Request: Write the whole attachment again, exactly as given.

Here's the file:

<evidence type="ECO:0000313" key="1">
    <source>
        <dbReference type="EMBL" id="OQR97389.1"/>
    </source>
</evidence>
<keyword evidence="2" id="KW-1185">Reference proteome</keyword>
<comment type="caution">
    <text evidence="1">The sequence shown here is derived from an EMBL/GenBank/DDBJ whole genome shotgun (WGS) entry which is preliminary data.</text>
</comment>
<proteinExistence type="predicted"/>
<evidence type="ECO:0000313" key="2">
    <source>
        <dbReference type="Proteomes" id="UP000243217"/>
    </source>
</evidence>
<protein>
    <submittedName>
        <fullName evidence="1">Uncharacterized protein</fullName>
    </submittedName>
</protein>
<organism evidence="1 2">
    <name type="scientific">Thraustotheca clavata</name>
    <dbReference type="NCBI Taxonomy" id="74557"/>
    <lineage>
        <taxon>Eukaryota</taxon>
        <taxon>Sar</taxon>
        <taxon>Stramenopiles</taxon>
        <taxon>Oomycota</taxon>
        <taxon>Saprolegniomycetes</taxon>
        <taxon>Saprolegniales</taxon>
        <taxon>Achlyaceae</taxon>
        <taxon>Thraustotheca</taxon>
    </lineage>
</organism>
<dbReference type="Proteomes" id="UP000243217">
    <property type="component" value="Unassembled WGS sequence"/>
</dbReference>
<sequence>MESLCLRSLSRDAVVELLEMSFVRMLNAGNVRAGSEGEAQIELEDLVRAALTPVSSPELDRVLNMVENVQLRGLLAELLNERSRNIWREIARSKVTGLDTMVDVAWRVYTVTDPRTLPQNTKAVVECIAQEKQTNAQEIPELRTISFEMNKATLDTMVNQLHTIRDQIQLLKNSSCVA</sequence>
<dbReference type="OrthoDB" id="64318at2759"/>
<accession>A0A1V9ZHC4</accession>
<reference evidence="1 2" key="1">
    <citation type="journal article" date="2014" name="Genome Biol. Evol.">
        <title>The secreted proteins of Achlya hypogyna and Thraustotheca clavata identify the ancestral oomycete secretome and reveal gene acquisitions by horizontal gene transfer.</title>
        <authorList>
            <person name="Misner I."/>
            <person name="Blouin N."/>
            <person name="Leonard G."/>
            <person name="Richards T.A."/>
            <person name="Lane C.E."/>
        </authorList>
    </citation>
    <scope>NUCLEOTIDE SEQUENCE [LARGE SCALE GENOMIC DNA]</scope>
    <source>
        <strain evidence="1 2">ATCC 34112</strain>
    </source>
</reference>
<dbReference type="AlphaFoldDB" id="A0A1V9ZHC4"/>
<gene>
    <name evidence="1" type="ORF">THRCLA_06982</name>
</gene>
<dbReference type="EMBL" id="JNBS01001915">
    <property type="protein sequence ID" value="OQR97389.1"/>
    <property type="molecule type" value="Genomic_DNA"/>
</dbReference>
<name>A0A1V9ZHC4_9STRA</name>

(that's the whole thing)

<evidence type="ECO:0000313" key="1">
    <source>
        <dbReference type="EMBL" id="OQR97389.1"/>
    </source>
</evidence>
<keyword evidence="2" id="KW-1185">Reference proteome</keyword>
<comment type="caution">
    <text evidence="1">The sequence shown here is derived from an EMBL/GenBank/DDBJ whole genome shotgun (WGS) entry which is preliminary data.</text>
</comment>
<proteinExistence type="predicted"/>
<evidence type="ECO:0000313" key="2">
    <source>
        <dbReference type="Proteomes" id="UP000243217"/>
    </source>
</evidence>
<protein>
    <submittedName>
        <fullName evidence="1">Uncharacterized protein</fullName>
    </submittedName>
</protein>
<organism evidence="1 2">
    <name type="scientific">Thraustotheca clavata</name>
    <dbReference type="NCBI Taxonomy" id="74557"/>
    <lineage>
        <taxon>Eukaryota</taxon>
        <taxon>Sar</taxon>
        <taxon>Stramenopiles</taxon>
        <taxon>Oomycota</taxon>
        <taxon>Saprolegniomycetes</taxon>
        <taxon>Saprolegniales</taxon>
        <taxon>Achlyaceae</taxon>
        <taxon>Thraustotheca</taxon>
    </lineage>
</organism>
<dbReference type="Proteomes" id="UP000243217">
    <property type="component" value="Unassembled WGS sequence"/>
</dbReference>
<sequence>MESLCLRSLSRDAVVELLEMSFVRMLNAGNVRAGSEGEAQIELEDLVRAALTPVSSPELDRVLNMVENVQLRGLLAELLNERSRNIWREIARSKVTGLDTMVDVAWRVYTVTDPRTLPQNTKAVVECIAQEKQTNAQEIPELRTISFEMNKATLDTMVNQLHTIRDQIQLLKNSSCVA</sequence>
<dbReference type="OrthoDB" id="64318at2759"/>
<accession>A0A1V9ZHC4</accession>
<reference evidence="1 2" key="1">
    <citation type="journal article" date="2014" name="Genome Biol. Evol.">
        <title>The secreted proteins of Achlya hypogyna and Thraustotheca clavata identify the ancestral oomycete secretome and reveal gene acquisitions by horizontal gene transfer.</title>
        <authorList>
            <person name="Misner I."/>
            <person name="Blouin N."/>
            <person name="Leonard G."/>
            <person name="Richards T.A."/>
            <person name="Lane C.E."/>
        </authorList>
    </citation>
    <scope>NUCLEOTIDE SEQUENCE [LARGE SCALE GENOMIC DNA]</scope>
    <source>
        <strain evidence="1 2">ATCC 34112</strain>
    </source>
</reference>
<dbReference type="AlphaFoldDB" id="A0A1V9ZHC4"/>
<gene>
    <name evidence="1" type="ORF">THRCLA_06982</name>
</gene>
<dbReference type="EMBL" id="JNBS01001915">
    <property type="protein sequence ID" value="OQR97389.1"/>
    <property type="molecule type" value="Genomic_DNA"/>
</dbReference>
<name>A0A1V9ZHC4_9STRA</name>